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Sorry don't mean to change the thread subject, but when rotating I was told with 4x4's you cross the wheels going from front to back, then back to front you keep them on the same side. Is this correct?
 

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I have always used the X pattern myself. My last three vehicles had spares that were not the same size as the road tires so I left them out of rotation.
 

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Tire manufacturers generally recommend you follow the vehicle maker's guidelines. Ram, and Dodge before them, have usually recommended the "forward cross" (F) on their 4WD trucks. Our owners' manual says the same thing for the Rebel.
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For those that dont want to do it yourself you can take your new truck to any chain tire shop like big o or discount etc etc and pay for certificates, Usually around 25.00 per tire and the certificates will entitle you to have them treat you as if you bought that shops brand tire such as free balance and rotations, free flat repair, and road hazard coverage.
 

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I am going to go against almost if not all here. As an auto shop teacher here in CA I do agree with you, yet I am also "old school". I currently drive a 2001 Ram Sport 1500 with 312,000 plus on it. I change my oil every 3,000 miles and the motor has never been opened up. Also the last set of tires had a 50,000 miles warranty on them and one of them blew on a road trip last summer with just over 65,000 miles on them and 7/32 of tread wear left and the all had 60 psi on them and they never were rotated. They blew due to age and not tire wear.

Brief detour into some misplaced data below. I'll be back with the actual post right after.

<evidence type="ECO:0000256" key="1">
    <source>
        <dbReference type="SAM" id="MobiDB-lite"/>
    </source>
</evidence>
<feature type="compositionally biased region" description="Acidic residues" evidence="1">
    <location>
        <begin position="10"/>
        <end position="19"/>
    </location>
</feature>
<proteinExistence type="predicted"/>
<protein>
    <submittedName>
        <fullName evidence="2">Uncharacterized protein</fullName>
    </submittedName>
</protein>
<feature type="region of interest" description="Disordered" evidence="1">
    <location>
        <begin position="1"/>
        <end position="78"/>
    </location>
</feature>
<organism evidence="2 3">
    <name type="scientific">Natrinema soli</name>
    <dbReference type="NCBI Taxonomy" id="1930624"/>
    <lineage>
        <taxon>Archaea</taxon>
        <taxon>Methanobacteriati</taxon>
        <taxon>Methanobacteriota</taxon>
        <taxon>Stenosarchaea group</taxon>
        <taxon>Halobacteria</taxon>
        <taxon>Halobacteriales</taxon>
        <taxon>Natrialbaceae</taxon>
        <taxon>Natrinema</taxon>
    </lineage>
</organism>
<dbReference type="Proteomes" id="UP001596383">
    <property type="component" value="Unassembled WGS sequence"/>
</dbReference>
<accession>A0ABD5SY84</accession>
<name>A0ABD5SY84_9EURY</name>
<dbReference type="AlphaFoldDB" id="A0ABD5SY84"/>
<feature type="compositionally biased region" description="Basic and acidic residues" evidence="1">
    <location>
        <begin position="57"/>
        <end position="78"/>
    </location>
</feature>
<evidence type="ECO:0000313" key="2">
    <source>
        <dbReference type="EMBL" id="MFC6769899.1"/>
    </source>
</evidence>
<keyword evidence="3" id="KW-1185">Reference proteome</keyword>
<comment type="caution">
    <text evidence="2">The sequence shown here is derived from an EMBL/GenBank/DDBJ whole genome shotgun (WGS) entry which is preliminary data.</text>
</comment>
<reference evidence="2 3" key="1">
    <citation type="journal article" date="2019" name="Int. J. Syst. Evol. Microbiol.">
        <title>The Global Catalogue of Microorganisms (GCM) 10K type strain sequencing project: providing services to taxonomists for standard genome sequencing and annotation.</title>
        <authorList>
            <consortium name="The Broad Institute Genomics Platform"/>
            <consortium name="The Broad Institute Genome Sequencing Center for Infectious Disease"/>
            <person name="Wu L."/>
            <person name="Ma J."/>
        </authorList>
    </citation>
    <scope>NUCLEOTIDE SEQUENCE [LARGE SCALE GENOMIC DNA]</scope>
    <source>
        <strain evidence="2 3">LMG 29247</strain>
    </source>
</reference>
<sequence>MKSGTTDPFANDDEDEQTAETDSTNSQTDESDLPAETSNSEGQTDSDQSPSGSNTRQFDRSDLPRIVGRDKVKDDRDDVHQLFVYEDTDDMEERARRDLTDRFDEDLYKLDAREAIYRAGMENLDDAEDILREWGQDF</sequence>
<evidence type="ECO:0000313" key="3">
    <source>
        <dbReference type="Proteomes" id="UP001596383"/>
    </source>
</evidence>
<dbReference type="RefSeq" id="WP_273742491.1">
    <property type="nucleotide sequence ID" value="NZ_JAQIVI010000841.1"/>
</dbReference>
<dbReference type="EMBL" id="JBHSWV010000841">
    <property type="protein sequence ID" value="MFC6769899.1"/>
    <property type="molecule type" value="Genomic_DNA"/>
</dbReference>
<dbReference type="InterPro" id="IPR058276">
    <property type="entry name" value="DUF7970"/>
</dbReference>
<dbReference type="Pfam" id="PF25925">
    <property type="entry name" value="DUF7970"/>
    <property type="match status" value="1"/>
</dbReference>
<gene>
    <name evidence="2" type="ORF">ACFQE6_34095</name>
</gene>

My rule is that if you take care of the truck it will take care of you.
 

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Taking care of your tires includes replacing them at 6-7 years of age regardless of tread depth. Old tires do not perform as the were designed and are at a much higher chance of a failure rate. Keeping old tires on your tractor on the farm is not the same as your truck going 75-80 down the interstate hauling a load.
 

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I just realized that my tire max cold pressure was 44psi and have been following what the placard has recommended. I have the upgraded 20" Ram wheels and they came with Goodyear Wranglers SR-A's, so obviously there was a mistake in specing these tires on the truck since I'm greatly over inflating the fronts at 55psi! Woops! Looks like I have to start shopping for another set of summer tires! I'm just glad I caught it and they haven't had an issue. Although I'm a bit surprised the techs at the dealer where I have it serviced never noticed. :/
 

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Follow the factory recommendations and you will not go wrong. Why? Because the exaustinly tested the truck and found the best psi front and rear and rotation intervals, For best comfort and economy. They know better! :)
 
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